Let $L$ be a semisimple Lie algebra. I am trying to understand root space decomposition of $L$ on my own. Since $L$ is semisimple, $L$ possesses an abelian maximal toral subalgebra i.e. an abelian subalgebra $H$ which is $\text {ad}$-semisimple, known as Cartan subalgebra. But then $\text {ad} (H)$ is a commuting family of semisimple operators on $L$ and hence they are simultaneously diagonalizable. So there exists a basis $\{e_1, \cdots, e_n \}$ of $L$ and $\lambda_i \in H^{\ast}$ corresponding to each basis element $e_i$ such that $$[h, e_i] = \lambda_i (h) e_i$$ for all $h \in H.$ Define $$L_{\lambda_i} : = \left \{x \in L\ |\ [h, x] = \lambda_i (h) x\ \text {for all}\ h \in H \right \}.$$

Then it's clear that $L = \sum\limits_{i = 1}^{n} L_{\lambda_i}.$ But I can't see why the sum is direct. First of all how can conclude that all the $\lambda_i$'s are distinct? Because if for some $i \neq j$ we have $\lambda_i = \lambda_j$ then clearly $L_{\lambda_i} = L_{\lambda_j}.$ But then the sum won't be direct. So at first we have to somehow show that all $\lambda_i$'s are distinct. If they are distinct they are all one dimensional.

In particular, if the sum is direct then $H$ is also one-dimensional. Is it always the case?

Could anyone please answer the questions? Also please let me know where I am going wrong if there is any.

Thanks for your time.

  • $\begingroup$ The most difficult item to show is $\dim L_{\lambda_i}=1$ $\endgroup$
    – kabenyuk
    Feb 28, 2023 at 12:10
  • $\begingroup$ @kabenyuk$:$ How to show that the sum is direct or equivalrntly $\dim L_{\lambda_i} = 1$ for all $i\ $? Also there exists $i \in \{1, \cdots, n \}$ such that $\lambda_i = 0$ which correspond to the centralizer of $H$ in $L$ and it is well known that this centralizer is $H$ itself. So if the sum is direct doesn't it imply that $H$ has to be one dimensional? $\endgroup$ Feb 28, 2023 at 12:43
  • $\begingroup$ I didn't write, but $L_0=H$ and the dimension of $H$ can be as large as you like. The proof that $\dim L_\lambda=1$ for non-zero $\lambda$ uses some facts about representations of the algebra $sl_2$. It is written in many books. I don't know which book you are reading. $\endgroup$
    – kabenyuk
    Feb 28, 2023 at 12:57
  • $\begingroup$ Check out Dietrich Burde's answer here, it might help you. $\endgroup$
    – kabenyuk
    Feb 28, 2023 at 13:05
  • $\begingroup$ @kabenyuk$:$ In the linked answer the author wrote that $\sum\limits_{i = 1}^{n} L_{\lambda_i}$ is direct because the eigenvectors in different eigenspaces are linearly independent. Here $L_{\lambda_i}$ is not like an eigenspace as eigenvalues keep on changing as we vary the elements of $H.$ I don't understand what exactly he tried to mean. $\endgroup$ Feb 28, 2023 at 13:47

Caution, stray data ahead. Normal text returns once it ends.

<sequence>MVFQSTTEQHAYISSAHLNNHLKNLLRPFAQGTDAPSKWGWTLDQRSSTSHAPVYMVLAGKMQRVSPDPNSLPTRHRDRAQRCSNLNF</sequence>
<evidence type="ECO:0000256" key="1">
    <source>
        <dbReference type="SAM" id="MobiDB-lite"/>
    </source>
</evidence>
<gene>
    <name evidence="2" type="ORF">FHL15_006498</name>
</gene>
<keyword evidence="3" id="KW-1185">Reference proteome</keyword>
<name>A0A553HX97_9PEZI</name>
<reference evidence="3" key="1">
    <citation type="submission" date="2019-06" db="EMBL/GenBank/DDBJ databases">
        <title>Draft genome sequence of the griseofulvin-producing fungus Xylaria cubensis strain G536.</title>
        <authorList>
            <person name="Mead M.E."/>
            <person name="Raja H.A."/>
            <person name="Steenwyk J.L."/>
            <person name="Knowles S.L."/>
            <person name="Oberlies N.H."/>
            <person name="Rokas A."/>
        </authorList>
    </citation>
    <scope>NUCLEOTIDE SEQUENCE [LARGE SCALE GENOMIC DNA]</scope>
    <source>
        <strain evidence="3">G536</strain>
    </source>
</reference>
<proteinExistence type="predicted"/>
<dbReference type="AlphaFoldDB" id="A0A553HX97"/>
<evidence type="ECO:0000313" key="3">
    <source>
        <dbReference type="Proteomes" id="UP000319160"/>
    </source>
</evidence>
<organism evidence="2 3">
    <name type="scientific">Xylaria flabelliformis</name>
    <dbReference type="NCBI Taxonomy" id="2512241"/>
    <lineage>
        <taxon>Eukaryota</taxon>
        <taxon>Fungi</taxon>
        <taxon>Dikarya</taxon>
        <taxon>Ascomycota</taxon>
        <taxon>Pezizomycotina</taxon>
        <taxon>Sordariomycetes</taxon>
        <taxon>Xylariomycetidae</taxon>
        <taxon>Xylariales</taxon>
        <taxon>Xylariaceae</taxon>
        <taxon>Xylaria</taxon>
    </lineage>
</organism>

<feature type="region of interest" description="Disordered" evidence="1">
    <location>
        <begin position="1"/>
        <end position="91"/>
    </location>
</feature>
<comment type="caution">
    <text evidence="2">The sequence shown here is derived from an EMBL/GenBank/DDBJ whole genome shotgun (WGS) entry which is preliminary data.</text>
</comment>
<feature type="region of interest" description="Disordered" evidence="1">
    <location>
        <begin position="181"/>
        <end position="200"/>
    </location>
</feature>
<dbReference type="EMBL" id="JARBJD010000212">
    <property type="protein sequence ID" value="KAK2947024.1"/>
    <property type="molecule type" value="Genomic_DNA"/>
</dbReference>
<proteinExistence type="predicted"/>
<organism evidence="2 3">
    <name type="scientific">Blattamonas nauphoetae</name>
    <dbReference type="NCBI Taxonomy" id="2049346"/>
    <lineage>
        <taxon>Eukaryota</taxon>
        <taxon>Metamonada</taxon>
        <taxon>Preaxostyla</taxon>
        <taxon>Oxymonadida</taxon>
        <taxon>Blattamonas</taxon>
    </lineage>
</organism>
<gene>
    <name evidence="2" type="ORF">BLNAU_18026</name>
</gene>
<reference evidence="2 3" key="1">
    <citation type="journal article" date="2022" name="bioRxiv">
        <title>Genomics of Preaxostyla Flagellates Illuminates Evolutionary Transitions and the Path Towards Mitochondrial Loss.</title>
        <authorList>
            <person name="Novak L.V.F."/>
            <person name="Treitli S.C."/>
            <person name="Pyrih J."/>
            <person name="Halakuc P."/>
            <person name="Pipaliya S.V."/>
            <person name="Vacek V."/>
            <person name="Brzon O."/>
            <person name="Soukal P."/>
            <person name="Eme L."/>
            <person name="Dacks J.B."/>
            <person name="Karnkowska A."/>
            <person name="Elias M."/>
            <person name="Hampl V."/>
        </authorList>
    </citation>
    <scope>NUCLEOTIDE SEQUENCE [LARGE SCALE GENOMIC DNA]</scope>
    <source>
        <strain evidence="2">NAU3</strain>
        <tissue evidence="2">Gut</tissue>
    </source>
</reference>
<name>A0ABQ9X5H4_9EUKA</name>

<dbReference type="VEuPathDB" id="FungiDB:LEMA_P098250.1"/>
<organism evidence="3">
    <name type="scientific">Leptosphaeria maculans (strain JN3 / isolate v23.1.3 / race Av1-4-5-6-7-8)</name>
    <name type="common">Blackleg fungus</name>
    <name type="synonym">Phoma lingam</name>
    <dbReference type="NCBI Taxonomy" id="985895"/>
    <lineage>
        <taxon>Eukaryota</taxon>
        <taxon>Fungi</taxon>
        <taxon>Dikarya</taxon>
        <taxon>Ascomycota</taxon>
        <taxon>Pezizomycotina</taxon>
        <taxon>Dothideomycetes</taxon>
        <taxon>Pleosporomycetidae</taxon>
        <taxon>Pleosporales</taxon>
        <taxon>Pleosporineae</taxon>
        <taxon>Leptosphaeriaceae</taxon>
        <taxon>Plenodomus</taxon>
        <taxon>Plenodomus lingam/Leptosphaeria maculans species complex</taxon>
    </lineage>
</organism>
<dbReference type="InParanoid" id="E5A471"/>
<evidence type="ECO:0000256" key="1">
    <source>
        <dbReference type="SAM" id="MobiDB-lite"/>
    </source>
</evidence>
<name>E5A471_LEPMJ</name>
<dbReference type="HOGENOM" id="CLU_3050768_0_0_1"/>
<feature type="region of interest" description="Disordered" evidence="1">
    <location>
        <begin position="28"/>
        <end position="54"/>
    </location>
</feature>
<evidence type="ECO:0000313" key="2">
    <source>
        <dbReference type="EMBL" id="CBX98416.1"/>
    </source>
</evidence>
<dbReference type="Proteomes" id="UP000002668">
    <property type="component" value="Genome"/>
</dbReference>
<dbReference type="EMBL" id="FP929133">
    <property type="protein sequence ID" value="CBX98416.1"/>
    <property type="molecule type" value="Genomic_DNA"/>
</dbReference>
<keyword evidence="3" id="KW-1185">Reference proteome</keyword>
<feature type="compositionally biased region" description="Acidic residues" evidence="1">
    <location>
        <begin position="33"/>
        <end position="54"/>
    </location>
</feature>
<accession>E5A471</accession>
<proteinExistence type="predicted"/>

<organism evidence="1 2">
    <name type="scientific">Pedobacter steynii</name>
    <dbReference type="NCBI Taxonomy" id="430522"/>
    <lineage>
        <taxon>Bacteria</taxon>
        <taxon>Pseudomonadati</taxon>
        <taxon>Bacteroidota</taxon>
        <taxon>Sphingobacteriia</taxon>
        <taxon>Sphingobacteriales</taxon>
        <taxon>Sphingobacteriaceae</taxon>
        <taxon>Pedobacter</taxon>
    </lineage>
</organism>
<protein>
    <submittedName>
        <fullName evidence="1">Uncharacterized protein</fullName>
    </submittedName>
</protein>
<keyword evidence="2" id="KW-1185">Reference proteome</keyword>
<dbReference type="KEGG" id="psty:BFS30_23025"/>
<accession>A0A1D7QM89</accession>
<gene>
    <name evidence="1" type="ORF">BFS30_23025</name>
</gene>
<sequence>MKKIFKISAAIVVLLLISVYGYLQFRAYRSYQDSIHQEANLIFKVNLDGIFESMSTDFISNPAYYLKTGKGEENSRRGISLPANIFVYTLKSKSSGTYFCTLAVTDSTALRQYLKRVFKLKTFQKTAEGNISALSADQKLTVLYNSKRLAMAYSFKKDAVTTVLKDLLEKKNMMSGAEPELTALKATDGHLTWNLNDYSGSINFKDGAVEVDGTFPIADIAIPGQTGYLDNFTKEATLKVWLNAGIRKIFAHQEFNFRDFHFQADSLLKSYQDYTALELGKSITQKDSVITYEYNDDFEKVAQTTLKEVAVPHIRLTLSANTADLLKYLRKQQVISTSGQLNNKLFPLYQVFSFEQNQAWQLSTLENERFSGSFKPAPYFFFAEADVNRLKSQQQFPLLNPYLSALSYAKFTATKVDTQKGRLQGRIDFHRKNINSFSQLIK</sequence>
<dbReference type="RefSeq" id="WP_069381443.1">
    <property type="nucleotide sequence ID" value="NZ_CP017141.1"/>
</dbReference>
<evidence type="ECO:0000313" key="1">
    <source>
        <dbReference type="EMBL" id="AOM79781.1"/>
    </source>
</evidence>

1 Answer 1


With your definitions / setup / notations, the $\lambda_i$ are not yet distinct in general: Because if we choose the basis $e_1, ..., e_n$ so that the first $r$ elements $e_1, ... e_r$ are a basis of $H$, which is its own $0$-space a.k.a. centralizer, then $\lambda_1 = ... = \lambda_r = 0 \in H^*$.

The correct way to define the root space decomposition starting from your notation is to define $R:= \{\lambda_i: 1\le i \le n\} \color{red}{\setminus \{0\}}$, and write

$$L = L_0 \oplus \bigoplus_{\alpha \in R} L_{\alpha}$$

Note that I'm kind of cheating here because I have now made the $\alpha$ mutually distinct by definition. From there, the standard way to proceed is to note $H=L_0$ and then show that each of the "proper" root spaces $L_\alpha$ ($\alpha \in R)$ has dimension $1$ -- which is more involved than one might think, cf. Why are root spaces of root decomposition of semisimple Lie algebra 1 dimensional? and When is the Lie bracket of two root spaces nonzero? including links from there, also discussion in https://math.stackexchange.com/a/4583911/96384.

Once one has that, of course it is clear in hindsight that the $\color{red}{\text{nonzero}}$ $\lambda_i$, i.e. in my above notation the $\lambda_i$ with $r+1 \le i \le n$, were mutually distinct.

After that comes the real fun in showing that $R$ is a root system in a natural way.

I also advertise my own answer here for better understanding of the root space decomposition by seeing it in a basic but telling matrix example. That should clear things up.

  • $\begingroup$ How do you know that the sum $L_0 + \sum\limits_{\alpha \in R} L_{\alpha}$ is direct? How do you even know that $L_{\alpha}$'s are all distinct for $\alpha \in R.$ $\endgroup$ Feb 28, 2023 at 19:52
  • $\begingroup$ In order to show that the sum is direct I think it's enough to show that the elements of $L_{\alpha}$'s are linearly independent. If for any $\alpha \neq (0)$ we can show that either $L_{\alpha} = (0)$ or $1$-dimensional then that would imply the sum is indeed direct. $\endgroup$ Feb 28, 2023 at 20:20
  • 1
    $\begingroup$ @AnilBagchi. You don't want to prove 1-dimensional before you see the sum is direct. The sum is direct because that is what it means for $\mathfrak{h}$ to be simultaneously diagonalisable $\endgroup$
    – Callum
    Mar 2, 2023 at 15:51
  • 1
    $\begingroup$ Exactly. Anil, if you already have your basis $\{h_1, ..., h_m, e_1, ..., e_{d-m} \}$, then order it further so that $e_1, ..., e_{i_1}$ belong to (and hence span) $L_{\alpha_1}$, $e_{i_1+1}, ..., e_{i_2}$ belong to (hence span) $L_{\alpha_2}$ etc. Then it is obvious that the sum of those $L_\alpha$ is direct, they are disjoint spans of mutually disjoint subsets of your basis vectors. And yes, in hindsight, once you have proved they are each one-dimensional, that means $i_j = j$ for all $1 \le j \le d-m$, there are $d-m$ roots, and the root system is as you describe. $\endgroup$ Mar 3, 2023 at 2:28
  • 1
    $\begingroup$ @AnilBagchi. Did you read my comment? $\endgroup$ Mar 3, 2023 at 15:51

You must log in to answer this question.

Not the answer you're looking for? Browse other questions tagged .